Wine waiter woman during blind tasting various alcoholic beverages. Sommelier exam to study different wine and beer.

Superpowers and Blind Spots

It’s obvious that we human beings are all pretty different from one another—in appearance, experience, attitude, gender, and countless other attributes. Each of us has things that come effortlessly and others at which we struggle. It goes without saying that these differences affect our abilities as tasters. But how, exactly?


Diving Into Beer’s Aroma Pools

Beer is more complex than any other beverage known. No one’s keeping the master list of odor chemicals, but it’s huge. Hops alone contain more than 1000 terpenoids with citrus, floral and other aromas, with many other chemicals, too. In malt, Maillard and other browning processes create hundreds more. Fermentation and subsequent maturation creates a third enormous family of aromas, yet there are more. Add them all up and you get far in excess of the widely quoted number of 600–1000 odor chemicals in wine.

Dark beer on stump

The Heart of the Darkness

Nearly all malt flavor derives from a few chemical reaction systems: Maillard browning (aka non-enzymatic browning), and a similar, but distinct process known simply as “caramelization.” Maillard involves many forms of carbohydrates plus nitrogen-containing amino acids found in malt. Caramelization mainly involves sugar, typically in a dense and liquid state, like when you put sugar in a pan and heat it until it browns and changes flavor. At the highest temperatures a process called “pyrolysis” takes over, which is just a fancy technical way of saying “burning,” specifically of sugar molecules.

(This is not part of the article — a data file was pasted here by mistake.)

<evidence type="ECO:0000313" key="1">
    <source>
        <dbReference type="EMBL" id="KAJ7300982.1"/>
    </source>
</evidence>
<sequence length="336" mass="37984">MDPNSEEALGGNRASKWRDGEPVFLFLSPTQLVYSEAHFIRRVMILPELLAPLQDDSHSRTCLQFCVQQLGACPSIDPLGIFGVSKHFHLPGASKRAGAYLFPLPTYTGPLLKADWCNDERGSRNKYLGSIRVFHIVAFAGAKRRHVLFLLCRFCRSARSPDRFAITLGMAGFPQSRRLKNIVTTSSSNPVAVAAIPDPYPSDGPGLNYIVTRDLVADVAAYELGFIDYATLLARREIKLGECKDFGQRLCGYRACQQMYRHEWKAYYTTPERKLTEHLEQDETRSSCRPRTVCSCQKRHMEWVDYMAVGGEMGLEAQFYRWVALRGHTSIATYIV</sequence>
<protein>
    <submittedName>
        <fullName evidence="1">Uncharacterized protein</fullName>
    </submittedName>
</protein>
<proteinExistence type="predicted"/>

Brewer’s Art – Generative AI

A New Swing at an OG IPA

Like living organisms, the evolution of beer styles follows a principle called “punctuated equilibrium.” This states that as long as conditions remain unchanging, there is little evolutionary change other than random drift. But when conditions change, entities either adapt or radiates to fit changing niches or gets pruned back as unfit. With long-dormant American beer, changes started in the 1970s.

Unrecognizable woman drinking beer on a restaurant with views to nature

Mouthfeel: Beer’s Stealthy Charm

Every beer taster can recognize the bitter snap of hops on the palate, the caramel-to-roasty spectrum of malt aromas, and occasionally the spicy, fruity signatures of certain yeast strains. We love beer’s boldness, and in recent years the volume has definitely been turned up. Amid all the hubbub it’s easy to overlook one of its most unique charms: mouthfeel.